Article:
Targeted fishing of Eastern Baltic cod has been prohibited since July this year, and will remain heavily restricted during all of next year. But even with no fishing the stock is not expected to recover in at least five years. Unless something else is done.
Scrapping subsidies from EMMF
This will hurt fishers and local communities. Therefore, the European Commission (EC) proposes a reintroduction of subsidies for scrapping fishing vessels – with financial support from the European Maritime and Fisheries Fund (EMFF). This will not involve new funding, but allow Member States to redirect funds already appropriated.
Reducing the number of cod-fishing vessels will create a better balance between fishing capacity and available fishing opportunities, the EC argues, and permanently reduce fishing pressure. Data and control need to be improved, and the Commission also has proposals for more observers on board and for more monitoring of fishing vessels.
EC's arguments might hurt cod recovery
For the distressed eastern Baltic cod stock, less fishing pressure is good news. But from a scientific standpoint, the arguments EC uses to sell this new proposal are problematic – and might have negative consequences for the overall strategy for the recovery of the eastern Baltic cod in the coming years.
The EC refers only to new scientific assessments indicating that environmental conditions – primarily oxygen depletion (hypoxia) – have a much more important impact on the eastern Baltic cod than previously estimated. In view of the recent scientific knowledge provided by ICES and others, that description is too one-sided. Besides environmental conditions such as hypoxia there are several other – and crucial – factors related to the current cod crisis.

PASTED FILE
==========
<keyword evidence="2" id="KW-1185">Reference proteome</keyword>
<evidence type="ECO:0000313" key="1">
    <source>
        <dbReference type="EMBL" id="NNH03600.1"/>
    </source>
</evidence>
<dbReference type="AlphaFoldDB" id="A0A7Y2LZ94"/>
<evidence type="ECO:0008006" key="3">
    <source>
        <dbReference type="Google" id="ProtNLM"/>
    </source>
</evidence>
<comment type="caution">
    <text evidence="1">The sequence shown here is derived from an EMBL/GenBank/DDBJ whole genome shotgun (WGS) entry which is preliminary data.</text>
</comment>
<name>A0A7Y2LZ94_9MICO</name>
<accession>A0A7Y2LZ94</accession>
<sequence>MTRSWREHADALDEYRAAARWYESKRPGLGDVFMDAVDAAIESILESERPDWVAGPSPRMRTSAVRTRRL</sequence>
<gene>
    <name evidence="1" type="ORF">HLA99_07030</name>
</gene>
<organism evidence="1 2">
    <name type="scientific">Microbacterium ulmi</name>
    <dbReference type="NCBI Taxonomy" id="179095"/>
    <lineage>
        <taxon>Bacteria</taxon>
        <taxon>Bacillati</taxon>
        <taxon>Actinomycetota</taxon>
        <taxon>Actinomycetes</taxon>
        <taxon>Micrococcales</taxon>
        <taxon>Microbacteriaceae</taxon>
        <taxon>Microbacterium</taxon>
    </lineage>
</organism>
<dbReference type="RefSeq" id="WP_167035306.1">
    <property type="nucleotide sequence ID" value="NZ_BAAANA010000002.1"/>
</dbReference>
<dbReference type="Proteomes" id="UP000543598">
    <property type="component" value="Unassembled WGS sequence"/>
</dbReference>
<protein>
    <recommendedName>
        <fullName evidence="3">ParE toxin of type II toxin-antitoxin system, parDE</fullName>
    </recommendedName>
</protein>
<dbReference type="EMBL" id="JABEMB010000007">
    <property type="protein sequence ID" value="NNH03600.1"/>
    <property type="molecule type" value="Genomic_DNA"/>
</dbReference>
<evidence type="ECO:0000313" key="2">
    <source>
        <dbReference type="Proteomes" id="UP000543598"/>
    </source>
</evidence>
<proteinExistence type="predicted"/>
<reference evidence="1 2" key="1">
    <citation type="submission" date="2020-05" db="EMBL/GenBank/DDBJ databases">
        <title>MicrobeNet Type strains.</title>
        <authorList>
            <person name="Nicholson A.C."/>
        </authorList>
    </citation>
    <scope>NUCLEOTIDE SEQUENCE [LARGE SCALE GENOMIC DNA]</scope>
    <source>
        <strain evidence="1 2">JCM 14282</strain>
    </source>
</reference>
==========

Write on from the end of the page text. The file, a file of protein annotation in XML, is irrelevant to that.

A broader view
It is now generally accepted that the eastern Baltic cod is in a dire situation. There is less agreement on what has caused it. The lack of scientific consensus stems from the fact that there are currently a number of different plausible theories at hand.
Compared to what is mentioned in the EC proposal, scientists at ICES, for instance, present a somewhat broader picture. In ICES advice for the eastern cod, they point out that the poor status of the Eastern Baltic cod “is largely driven by biological changes in the stock during the last decades.”
They also write that the low growth, poor condition, and high natural mortality of cod are related to changes in the ecosystem, which include “poor oxygen conditions, low availability of fish prey in the main distribution area of cod and high levels of parasite infestations”. The EC proposal only mentions the first of the above.
ICES does not give the primacy to oxygen depletion
Crucially, ICES also writes that “the relative effect on the cod stock is unclear”. That is, ICES does not give the primacy to oxygen depletion that the Commission does. In a background document, scientists in an ICES expert group also mention a fourth contributing factor: "reduced size at maturation".
Further, ICES notes in its advice for the cod that “these drivers are interrelated”. For example, the low availability of fish prey (i.e. lack of food) may inhibit cod condition, which in turn might make the cod more susceptible to parasite infections.
Several possible reasons for cod decline
- low availability of fish prey in the main distribution area of cod
- shortage of benthic prey given the stagnation period and frequent oxygen depletion at the bottom